Monday, March 9, 2015

Intel Xeon Processor D Targets Microserver, Storage, Networking

Intel launched its first Xeon processor-based system-on-chip (SoC) and its third generation of 64-bit SoC for microserver, storage, network and the Internet of Things (IoT).

The Intel Xeon processor D product family, which is built on 14nm process technology, addresses low-power, high density infrastructure applications for the data center, cloud and telecommunication service providers. The SoC design combines industry standard x86 cores with two ports of integrated 10GbE Intel Ethernet and integrated I/Os (PCIe, USB, SATA and other general purpose I/Os) on a single package. It operates at a thermal design point near 20 watts and supports up to 128GB of addressable memory.

Some highlights:

  • The Intel Xeon processor D product family deliver up to 3.4x faster performance per node1 and up to 1.7x better performance per watt when compared to the Intel Atom processor C2750, part of Intel’s second-generation 64-bit SoC product family.
  • Launching 4- and 8-core microserver optimized SoCs today, with a more comprehensive portfolio of network, storage and IoT SoCs targeted for availability in the second half of this year.
  • Initial products are optimized for hosters and cloud service providers for a variety of workloads such as dedicated web hosting, memory caching, dynamic web serving and warm storage. Future storage and network optimized products will target usages such as entry SAN and NAS appliances, edge routers and wireless base stations, as well as industrial IoT devices.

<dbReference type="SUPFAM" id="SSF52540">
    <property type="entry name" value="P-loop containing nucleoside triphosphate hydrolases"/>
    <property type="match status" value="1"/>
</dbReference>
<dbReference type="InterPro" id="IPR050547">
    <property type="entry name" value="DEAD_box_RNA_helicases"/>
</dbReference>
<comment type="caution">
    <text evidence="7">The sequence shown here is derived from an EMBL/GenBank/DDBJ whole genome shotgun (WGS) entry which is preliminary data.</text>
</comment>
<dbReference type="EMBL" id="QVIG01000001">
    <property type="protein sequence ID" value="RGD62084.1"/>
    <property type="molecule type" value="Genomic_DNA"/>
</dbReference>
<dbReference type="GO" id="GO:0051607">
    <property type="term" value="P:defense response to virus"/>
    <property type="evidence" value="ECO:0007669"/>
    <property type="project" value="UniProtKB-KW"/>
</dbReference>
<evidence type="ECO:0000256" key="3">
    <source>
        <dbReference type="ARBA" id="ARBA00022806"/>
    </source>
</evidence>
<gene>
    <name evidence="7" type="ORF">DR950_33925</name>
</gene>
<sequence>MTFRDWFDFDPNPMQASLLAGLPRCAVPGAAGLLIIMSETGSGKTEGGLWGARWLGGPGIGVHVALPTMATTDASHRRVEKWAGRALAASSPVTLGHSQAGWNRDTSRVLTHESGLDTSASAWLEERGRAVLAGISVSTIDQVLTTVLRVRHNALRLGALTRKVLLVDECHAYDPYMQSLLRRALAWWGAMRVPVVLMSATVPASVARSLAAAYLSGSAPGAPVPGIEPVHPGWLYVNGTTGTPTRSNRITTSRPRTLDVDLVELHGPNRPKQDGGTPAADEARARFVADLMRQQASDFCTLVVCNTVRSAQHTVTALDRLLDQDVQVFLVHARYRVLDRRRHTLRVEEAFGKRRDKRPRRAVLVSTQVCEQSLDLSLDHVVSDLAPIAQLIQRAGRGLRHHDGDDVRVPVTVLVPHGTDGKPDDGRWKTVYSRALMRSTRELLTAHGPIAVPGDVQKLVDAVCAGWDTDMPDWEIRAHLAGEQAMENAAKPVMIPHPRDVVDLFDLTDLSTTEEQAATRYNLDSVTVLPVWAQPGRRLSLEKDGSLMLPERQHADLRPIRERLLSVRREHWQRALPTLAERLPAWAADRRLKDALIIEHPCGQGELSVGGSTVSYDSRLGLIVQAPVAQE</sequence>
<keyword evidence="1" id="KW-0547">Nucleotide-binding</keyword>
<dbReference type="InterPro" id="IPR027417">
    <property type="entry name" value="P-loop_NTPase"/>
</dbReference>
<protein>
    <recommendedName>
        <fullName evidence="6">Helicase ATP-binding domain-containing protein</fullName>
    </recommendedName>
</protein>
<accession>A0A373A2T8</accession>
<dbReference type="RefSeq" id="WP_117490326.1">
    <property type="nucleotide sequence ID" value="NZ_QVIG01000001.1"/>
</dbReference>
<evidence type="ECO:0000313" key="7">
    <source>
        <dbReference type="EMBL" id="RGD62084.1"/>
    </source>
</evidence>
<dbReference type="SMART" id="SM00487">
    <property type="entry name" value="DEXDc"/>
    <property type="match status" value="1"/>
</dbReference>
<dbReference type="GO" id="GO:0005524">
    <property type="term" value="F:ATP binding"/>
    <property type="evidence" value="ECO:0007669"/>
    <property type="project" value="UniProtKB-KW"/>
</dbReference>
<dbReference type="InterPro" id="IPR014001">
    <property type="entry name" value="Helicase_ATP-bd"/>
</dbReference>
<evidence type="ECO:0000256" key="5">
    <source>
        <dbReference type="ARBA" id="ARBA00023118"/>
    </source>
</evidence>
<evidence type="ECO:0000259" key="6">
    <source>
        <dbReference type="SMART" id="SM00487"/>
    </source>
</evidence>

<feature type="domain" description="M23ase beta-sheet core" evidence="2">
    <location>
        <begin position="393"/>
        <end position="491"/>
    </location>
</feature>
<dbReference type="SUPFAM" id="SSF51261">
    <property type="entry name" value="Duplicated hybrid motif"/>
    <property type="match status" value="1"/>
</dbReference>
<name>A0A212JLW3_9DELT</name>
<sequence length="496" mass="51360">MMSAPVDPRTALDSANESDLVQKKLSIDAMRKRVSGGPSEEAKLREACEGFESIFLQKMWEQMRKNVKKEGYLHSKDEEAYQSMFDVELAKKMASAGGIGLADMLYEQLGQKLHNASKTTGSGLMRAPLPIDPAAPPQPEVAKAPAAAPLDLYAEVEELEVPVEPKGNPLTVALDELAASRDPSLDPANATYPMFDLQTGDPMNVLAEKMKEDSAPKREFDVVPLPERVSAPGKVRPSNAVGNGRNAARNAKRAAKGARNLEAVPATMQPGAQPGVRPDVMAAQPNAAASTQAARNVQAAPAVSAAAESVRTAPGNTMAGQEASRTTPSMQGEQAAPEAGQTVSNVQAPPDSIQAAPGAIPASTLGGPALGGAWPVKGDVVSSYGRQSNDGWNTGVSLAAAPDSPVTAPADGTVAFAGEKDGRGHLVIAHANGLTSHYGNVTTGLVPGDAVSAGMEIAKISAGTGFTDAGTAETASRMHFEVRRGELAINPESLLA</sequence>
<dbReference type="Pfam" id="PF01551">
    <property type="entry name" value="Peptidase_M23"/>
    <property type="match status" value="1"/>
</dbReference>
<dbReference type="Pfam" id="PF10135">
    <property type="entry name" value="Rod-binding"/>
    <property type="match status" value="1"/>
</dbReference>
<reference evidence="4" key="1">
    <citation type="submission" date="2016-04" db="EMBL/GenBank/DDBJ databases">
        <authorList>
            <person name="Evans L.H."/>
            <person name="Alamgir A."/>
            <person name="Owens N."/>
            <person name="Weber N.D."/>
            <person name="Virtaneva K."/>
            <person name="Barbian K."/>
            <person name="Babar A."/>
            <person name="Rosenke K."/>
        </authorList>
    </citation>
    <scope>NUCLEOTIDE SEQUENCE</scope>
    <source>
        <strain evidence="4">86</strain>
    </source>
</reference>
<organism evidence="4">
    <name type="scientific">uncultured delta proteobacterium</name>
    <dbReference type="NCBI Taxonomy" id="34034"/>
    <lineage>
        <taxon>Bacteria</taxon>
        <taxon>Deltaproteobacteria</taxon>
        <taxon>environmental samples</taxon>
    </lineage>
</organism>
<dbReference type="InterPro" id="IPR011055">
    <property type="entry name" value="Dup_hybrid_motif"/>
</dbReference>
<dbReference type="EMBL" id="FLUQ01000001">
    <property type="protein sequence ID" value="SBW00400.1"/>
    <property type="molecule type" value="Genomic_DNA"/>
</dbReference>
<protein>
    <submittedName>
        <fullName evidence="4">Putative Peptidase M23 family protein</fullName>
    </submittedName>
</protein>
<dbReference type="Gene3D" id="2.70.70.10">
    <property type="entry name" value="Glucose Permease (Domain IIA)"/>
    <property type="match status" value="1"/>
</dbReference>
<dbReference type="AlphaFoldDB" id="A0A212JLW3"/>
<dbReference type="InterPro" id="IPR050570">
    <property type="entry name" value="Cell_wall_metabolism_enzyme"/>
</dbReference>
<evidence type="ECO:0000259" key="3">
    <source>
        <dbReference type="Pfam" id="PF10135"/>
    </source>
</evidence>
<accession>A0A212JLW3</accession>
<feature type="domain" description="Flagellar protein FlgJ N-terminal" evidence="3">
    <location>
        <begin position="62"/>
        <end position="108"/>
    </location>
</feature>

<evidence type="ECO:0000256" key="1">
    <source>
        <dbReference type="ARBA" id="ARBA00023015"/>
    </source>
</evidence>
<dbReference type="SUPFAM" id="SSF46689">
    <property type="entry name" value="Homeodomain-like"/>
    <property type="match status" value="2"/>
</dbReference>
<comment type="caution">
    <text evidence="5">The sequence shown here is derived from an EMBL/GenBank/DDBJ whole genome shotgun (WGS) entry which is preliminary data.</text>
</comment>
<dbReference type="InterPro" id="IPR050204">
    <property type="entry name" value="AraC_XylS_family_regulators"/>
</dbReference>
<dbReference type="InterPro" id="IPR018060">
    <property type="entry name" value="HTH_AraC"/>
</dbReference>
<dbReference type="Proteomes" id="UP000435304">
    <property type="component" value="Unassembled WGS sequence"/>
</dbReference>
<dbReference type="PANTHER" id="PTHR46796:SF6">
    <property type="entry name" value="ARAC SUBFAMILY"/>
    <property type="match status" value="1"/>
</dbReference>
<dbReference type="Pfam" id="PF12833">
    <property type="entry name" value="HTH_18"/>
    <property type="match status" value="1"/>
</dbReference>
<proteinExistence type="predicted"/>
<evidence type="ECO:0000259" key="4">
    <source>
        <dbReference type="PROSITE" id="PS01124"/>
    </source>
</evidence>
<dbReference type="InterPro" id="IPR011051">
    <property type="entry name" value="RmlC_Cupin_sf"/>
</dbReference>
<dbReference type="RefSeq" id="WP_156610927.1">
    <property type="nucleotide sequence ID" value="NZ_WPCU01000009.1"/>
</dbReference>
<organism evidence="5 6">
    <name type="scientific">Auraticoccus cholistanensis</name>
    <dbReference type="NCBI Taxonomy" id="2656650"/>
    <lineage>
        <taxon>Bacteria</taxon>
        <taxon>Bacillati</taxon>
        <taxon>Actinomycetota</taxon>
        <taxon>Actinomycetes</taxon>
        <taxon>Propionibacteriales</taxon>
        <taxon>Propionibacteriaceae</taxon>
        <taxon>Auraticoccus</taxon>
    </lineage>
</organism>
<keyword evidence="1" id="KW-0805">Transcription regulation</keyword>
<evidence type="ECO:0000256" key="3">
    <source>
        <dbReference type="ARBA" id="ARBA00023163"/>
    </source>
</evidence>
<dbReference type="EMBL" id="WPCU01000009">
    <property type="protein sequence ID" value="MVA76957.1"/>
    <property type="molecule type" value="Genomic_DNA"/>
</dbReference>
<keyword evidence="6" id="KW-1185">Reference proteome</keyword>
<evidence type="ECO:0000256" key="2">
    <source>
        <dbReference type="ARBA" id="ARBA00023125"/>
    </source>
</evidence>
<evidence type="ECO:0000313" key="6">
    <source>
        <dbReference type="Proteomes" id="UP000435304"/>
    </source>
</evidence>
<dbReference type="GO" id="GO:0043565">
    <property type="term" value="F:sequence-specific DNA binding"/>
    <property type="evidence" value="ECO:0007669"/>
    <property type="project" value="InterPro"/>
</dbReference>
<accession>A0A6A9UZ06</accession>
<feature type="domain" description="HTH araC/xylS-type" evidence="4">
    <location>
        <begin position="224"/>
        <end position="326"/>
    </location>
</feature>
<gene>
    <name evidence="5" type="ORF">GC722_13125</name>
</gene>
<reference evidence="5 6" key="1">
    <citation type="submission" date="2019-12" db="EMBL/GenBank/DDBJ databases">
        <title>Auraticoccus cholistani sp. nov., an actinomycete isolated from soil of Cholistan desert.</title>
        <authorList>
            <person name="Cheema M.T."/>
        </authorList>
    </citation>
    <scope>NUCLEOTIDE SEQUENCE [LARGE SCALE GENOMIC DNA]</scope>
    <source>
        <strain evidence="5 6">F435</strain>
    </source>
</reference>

• There are more than 50 systems currently in design. Approximately 75 percent are network, storage and IoT designs. System providers currently designing microservers based on the Intel Xeon processor D family include: Cisco, HP, NEC, Quanta Cloud Technology, Sugon and Supermicro.
  • Delivers advanced server-class reliability, availability and serviceability (RAS) features, including support for error-correcting code memory, combined with enhanced hardware-based Intel Virtualization Technology and Intel Advanced Encryption Standard-New Instructions (AES-NI).

“The growth of connected devices and demand for more digital services has created new opportunities for information and communication technology,” said Diane Bryant, senior vice president and general manager of the Data Center Group at Intel. “By bringing Intel Xeon processor performance to a low-power SoC, we’re delivering the best of both worlds and enabling our customers to deliver exciting new services.”

http://www.intel.com

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